The Boy Who Drew Birds: A Story of John James Audubon

by Jacqueline Davies (Author) Melissa Sweet (Illustrator)

The Boy Who Drew Birds: A Story of John James Audubon
Reading Level: 4th – 5th Grade

John James Audubon was a boy who loved the out-of-doors more than the in. He was a boy who believed in studying birds in nature, not just from books. And, in the fall of 1804, he was a boy determined to learn if the small birds nesting near his Pennsylvania home really would return the following spring.

This book reveals how the youthful Audubon pioneered a technique essential to our understanding of birds. Capturing the early passion of America’s greatest painter of birds, this story will leave young readers listening intently for the call of birds large and small near their own homes.

Publishers Weekly

The Boy Who Drew Birds: A Story of John James Audubon by Jacqueline Davies, illus. by Melissa Sweet, tells of the naturalist's lifelong study of his feathered friends. Author and artist portray Audubon as a curious and dedicated young adult who meticulously studied birds, their sounds, characteristics and behavior. Sweet uses a combination of pencils, ink and watercolors overlaid on several different types and textures of paper, and often incorporates photographs of fossils, feathers and more. A handsome presentation of this influential man's life. Copyright 2004 Publishers Weekly Used with permission.

School Library Journal

Gr 2-4 -This readable account focuses on a short period in the famous naturalist's youth. Audubon, who was born and raised in France, was sent to America at age 18 to avoid service in Napoleon's army. Living in his father's farmhouse in Pennsylvania, he roamed the countryside and observed nature. His interest in birds and their migration habits led him to watch a family of pewee flycatchers (Eastern Phoebes) that nested in a limestone cave nearby. In order to determine whether the same creatures returned each year, he banded the young birds with silver thread before they flew south in autumn, providing a means of identification when they returned in spring. Davies relates how the self-taught painter and ornithologist combined his artistic talent and keen skills of observation to produce detailed, life-sized portraits of birds "alive and moving." Sweet's extensive research is evident in her carefully crafted, mixed-media artwork, which includes photos of found objects, re-created pages from a nature sketchbook, maps, and watercolor paintings of young Audubon in the rolling Pennsylvania countryside. Students writing reports can find further information in Peter Anderson's John James Audubon: Wildlife Artist (Sagebrush, 1996). The Boy Who Drew Birds is a wonderful and accessible introduction to a man who made a great impact on the science of ornithology.-Susan Scheps, Shaker Heights Public Library, OH Copyright 2004 School Library Journal, LLC Used with permission.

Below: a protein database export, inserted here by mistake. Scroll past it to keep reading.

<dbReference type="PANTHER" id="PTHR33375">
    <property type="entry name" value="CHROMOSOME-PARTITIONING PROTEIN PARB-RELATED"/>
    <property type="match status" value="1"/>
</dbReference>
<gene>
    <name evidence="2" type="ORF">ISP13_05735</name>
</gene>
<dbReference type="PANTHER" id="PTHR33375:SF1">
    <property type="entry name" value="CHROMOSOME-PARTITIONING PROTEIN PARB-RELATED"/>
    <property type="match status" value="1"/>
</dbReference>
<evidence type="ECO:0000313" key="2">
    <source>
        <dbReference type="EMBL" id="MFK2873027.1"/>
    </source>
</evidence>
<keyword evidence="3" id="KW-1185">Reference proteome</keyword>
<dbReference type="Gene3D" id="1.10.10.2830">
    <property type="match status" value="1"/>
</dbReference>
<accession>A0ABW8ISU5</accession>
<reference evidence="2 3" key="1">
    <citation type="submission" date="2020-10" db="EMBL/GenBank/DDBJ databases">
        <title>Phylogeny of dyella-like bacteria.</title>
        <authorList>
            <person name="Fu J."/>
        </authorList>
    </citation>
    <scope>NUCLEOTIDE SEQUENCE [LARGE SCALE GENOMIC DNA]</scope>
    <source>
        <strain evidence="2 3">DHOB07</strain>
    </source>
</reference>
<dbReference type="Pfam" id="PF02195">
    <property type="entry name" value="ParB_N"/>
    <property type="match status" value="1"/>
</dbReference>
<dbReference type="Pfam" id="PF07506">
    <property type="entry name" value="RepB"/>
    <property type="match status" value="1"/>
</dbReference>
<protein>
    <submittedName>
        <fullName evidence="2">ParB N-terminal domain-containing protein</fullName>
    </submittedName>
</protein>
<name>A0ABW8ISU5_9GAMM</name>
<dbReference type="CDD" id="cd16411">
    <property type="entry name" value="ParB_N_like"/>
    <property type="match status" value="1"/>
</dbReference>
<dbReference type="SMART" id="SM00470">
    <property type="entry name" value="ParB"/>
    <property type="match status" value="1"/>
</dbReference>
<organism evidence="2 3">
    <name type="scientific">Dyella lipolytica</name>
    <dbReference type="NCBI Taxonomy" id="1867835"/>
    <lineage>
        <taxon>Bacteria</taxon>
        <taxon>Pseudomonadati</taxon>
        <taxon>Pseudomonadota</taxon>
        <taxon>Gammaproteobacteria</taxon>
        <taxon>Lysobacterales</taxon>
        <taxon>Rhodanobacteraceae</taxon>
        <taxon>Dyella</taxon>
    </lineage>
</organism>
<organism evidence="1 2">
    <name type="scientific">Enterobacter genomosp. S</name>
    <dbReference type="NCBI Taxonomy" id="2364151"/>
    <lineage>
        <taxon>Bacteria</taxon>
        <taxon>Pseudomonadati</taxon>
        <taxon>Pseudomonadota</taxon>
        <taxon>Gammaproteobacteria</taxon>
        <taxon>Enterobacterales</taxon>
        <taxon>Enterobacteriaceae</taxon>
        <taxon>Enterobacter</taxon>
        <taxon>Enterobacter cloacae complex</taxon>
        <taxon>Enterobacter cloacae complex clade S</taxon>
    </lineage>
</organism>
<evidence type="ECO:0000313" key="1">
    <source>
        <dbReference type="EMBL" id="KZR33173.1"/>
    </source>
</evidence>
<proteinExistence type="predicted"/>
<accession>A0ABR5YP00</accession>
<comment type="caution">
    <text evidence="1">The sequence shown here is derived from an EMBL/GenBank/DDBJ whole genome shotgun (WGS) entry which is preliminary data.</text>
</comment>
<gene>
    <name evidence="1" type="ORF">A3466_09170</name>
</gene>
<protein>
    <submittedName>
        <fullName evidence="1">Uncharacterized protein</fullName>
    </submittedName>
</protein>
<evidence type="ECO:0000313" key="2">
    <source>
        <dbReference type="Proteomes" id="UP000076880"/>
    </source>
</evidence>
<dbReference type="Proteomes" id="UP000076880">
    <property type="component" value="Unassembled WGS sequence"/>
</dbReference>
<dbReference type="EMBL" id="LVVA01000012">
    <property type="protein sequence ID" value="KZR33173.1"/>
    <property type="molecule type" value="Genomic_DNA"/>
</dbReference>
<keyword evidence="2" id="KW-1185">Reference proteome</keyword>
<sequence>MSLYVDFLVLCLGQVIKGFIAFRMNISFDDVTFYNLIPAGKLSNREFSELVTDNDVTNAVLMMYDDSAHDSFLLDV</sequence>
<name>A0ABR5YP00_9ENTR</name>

Review quotes

This winsomely imagined account of an episode when Audubon was 18 years old joins the flocks of commemorative works. Sweet's illustrations soar.
Kirkus Reviews, Starred

Davies related her story with immediacy, evoking Audobon's keen curiosity and the lure of the outdoors as she describes his gradual discovery of some important facts about bird migrations.
Bulletin of the Center for Children's Books

This handsome book makes a beguiling introduction to the painter.
Booklist, ALA

Sweet's relaxed watercolor style and skillful incorporation of collage, plus a lively narration that illuminates Audobon's passion for observation and sets his pivotal insight into context, make this appealing vignette a fine introduction to his work.
Horn Book

Jacqueline Davies
Jacqueline Davies is the talented writer of several novels and picture books, including The Lemonade War series and The Boy Who Drew Birds.

Deborah Hocking has illustrated many children's books including Build, Beaver, Build! Life at the Longest Beaver Dam, The Great Henry Hopendower, and Max Explains Everything: Grocery Store Expert., Instagram: @deborahhockingstudio.

Lexile Measure
Guided Reading Level
Publication date
September 20, 2004
Young Hoosier Book Award
Nominee 2008 - 2008

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